- The use of seclusion is a potential violation of civil rights. Data from the Civil Rights Data Collection (CRDC) illustrate that students with disabilities (those served by IDEA) are treated far more harshly than their peers without disabilities. Data tells us that seclusion and restraint are disproportionately used on children with disabilities, minorities, and boys. The Office of Civil Rights actively reviews civil rights complaints, which can lead to investigations of local education agencies.
- Five states have banned the use of seclusion this includes Georgia, Hawaii, Nevada, Pennsylvania, and Texas. In the State of Maryland, several counties including Anne Arundel, Wicomico, and Prince George’s counties have banned the use of seclusion. Georgia public schools outlawed the practice of placing students in solitary confinement, six years after a Hall County boy’s schoolhouse hanging. If entire states and counties can successfully ban the practice we can as well. If we don’t have seclusion rooms we will find a better way to work with children.
- The use of restraint and seclusion leads to loss of money and time by local education agencies (LEA). Specifically, the use of seclusion and restraint leads to increased workman’s compensation claims, lost time and employee turnover. Grafton Integrated Health moved from the use of seclusion and restraint in 2004 and since then have saved $16 million by reducing staff turnover, lowering workman compensation claims and preventing loss time. Additionally, the overuse of seclusion and restraint often leads to high non-public placement costs.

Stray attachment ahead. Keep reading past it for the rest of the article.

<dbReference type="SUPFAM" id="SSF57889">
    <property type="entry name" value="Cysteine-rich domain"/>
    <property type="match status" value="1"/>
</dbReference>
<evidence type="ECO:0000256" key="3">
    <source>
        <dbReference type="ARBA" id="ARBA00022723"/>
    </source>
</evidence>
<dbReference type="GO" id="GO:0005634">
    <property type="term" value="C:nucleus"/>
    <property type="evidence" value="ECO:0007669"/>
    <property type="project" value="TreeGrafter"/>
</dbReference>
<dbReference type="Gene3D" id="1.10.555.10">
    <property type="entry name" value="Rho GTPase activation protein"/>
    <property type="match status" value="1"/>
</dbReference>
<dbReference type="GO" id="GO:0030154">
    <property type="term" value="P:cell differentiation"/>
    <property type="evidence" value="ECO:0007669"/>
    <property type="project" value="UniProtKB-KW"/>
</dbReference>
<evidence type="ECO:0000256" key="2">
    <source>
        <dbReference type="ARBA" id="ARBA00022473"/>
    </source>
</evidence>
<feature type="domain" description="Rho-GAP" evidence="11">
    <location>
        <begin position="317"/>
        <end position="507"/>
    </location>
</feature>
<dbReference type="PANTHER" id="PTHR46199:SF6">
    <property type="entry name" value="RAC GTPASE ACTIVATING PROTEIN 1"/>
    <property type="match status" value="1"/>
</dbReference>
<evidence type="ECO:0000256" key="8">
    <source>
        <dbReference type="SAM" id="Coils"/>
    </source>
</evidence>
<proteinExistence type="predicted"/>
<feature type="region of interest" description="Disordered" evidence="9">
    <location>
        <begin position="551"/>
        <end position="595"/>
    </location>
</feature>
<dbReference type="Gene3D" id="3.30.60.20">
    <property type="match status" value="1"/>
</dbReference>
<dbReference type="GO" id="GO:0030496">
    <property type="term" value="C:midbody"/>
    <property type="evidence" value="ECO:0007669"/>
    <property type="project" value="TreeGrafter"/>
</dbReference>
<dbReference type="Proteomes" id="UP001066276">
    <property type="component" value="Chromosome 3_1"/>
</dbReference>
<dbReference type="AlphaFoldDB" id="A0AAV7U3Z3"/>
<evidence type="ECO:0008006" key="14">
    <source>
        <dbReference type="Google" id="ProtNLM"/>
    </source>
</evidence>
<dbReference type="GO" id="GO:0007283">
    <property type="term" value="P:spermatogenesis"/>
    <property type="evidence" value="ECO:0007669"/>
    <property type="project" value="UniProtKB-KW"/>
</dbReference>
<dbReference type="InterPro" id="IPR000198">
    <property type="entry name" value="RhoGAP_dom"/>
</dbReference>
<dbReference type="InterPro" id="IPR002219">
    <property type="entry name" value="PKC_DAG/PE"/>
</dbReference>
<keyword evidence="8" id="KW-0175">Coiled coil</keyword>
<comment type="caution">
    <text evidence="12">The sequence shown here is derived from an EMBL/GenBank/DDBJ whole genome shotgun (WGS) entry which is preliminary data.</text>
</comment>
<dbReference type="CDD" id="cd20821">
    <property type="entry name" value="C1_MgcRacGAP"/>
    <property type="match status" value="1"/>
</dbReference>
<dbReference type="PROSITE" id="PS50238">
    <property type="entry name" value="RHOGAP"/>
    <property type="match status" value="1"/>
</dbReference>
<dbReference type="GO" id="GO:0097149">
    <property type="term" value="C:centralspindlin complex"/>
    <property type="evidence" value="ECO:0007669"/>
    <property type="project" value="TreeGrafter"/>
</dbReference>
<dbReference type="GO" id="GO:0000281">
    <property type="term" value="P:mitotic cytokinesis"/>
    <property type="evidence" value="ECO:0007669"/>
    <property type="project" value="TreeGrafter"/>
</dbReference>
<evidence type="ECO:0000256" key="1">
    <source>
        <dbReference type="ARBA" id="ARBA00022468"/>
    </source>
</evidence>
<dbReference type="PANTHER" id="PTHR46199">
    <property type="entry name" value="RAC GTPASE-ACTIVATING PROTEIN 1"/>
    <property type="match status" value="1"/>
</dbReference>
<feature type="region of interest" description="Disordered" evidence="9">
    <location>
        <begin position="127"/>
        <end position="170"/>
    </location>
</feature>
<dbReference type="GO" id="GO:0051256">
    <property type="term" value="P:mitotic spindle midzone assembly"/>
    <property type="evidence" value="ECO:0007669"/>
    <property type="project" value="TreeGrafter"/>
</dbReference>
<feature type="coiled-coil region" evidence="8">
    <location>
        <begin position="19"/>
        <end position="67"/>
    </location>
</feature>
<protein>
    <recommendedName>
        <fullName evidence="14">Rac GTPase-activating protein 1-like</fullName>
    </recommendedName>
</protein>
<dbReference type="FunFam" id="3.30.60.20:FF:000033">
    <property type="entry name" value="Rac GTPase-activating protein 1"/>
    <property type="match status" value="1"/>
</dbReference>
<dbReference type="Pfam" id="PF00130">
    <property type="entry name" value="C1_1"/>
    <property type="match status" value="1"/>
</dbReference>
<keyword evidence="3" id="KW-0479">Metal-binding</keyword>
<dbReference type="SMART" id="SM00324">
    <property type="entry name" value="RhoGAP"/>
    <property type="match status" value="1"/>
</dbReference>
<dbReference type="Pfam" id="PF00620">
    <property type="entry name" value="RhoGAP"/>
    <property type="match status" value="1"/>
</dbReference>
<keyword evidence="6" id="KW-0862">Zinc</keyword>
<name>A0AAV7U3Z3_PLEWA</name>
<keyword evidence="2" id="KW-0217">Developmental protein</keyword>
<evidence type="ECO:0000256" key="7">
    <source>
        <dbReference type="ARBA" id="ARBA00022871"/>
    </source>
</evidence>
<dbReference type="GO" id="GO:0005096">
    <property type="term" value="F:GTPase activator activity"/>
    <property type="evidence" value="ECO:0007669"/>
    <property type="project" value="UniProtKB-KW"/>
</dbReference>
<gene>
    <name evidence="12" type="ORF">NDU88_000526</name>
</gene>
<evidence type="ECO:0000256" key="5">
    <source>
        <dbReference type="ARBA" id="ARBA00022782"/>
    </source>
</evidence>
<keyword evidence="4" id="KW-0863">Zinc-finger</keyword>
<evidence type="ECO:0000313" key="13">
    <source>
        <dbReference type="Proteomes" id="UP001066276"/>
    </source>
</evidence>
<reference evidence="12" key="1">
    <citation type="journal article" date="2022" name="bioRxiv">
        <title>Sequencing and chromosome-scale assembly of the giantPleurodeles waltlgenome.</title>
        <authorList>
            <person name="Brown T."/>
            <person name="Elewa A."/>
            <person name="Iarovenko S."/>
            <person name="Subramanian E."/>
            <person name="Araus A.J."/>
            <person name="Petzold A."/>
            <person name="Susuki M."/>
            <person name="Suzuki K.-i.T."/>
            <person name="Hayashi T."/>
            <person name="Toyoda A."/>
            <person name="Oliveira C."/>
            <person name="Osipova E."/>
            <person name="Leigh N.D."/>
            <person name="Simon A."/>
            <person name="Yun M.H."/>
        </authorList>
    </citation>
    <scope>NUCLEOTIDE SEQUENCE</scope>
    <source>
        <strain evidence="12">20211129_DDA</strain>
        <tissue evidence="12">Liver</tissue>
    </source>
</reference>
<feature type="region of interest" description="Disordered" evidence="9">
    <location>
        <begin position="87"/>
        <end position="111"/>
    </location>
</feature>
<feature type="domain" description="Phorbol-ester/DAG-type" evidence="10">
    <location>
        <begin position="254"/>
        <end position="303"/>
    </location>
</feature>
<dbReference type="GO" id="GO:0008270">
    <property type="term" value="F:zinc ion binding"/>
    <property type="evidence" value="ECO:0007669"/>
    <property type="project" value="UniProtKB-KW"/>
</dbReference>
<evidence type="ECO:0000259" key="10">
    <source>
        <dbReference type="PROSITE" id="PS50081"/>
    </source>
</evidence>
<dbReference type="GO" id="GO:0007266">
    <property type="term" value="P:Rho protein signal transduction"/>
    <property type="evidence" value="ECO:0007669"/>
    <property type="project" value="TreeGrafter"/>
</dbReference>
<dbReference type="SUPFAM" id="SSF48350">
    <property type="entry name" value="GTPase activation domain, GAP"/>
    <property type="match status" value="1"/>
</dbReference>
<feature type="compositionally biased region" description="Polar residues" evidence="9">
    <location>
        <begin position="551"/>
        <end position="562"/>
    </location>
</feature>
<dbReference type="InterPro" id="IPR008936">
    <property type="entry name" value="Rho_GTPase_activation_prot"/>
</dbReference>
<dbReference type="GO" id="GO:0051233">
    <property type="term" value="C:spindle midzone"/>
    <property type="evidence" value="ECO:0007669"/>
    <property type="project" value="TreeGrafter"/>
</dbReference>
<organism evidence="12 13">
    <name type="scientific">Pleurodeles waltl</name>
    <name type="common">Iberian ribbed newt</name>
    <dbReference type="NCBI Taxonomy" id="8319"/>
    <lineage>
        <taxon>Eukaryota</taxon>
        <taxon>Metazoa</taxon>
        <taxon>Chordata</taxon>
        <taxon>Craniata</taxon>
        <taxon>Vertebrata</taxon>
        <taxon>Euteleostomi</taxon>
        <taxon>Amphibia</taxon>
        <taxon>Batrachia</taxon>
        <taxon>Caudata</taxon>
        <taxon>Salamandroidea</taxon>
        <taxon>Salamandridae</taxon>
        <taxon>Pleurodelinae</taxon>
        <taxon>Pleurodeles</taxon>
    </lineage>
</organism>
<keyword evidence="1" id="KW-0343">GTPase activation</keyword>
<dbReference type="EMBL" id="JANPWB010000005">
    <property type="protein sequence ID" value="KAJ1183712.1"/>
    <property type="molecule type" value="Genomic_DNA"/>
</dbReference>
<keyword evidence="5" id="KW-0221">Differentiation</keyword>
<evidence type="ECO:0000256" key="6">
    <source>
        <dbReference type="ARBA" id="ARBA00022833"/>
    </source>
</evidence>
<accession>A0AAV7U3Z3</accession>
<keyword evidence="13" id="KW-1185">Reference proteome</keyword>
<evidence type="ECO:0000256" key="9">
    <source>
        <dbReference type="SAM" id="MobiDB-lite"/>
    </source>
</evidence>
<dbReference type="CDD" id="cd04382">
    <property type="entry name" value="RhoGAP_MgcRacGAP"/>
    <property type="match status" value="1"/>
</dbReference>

- It is likely that the Federal Government will re-introduce the Keeping All Students Safe Act which would ban the use of seclusion. The legislation would make it illegal for schools that receive taxpayer dollars to seclude children. In early 2019 the U.S. Department of Education announced it is launching a wide-ranging initiative to “address the possible inappropriate use of restraint and seclusion”. According to the most recent Education Department data, 122,000 students across the country were subject to restraint or seclusion during the 2015-2016 academic year.
- There are trauma-informed alternatives to seclusion. One alternative is Ukeru developed by Grafton Health Network. Ukeru is a safe, comforting and restraint-free crisis management technique developed by and for behavioral health caregivers and educators. Named for the Japanese word for “receive,” this award-winning program helps people engage, sense, and feel, and then respond to what someone is trying to communicate through their actions. Ukeru has helped behavioral health providers and schools reduce the use of restraint, seclusion, and injury.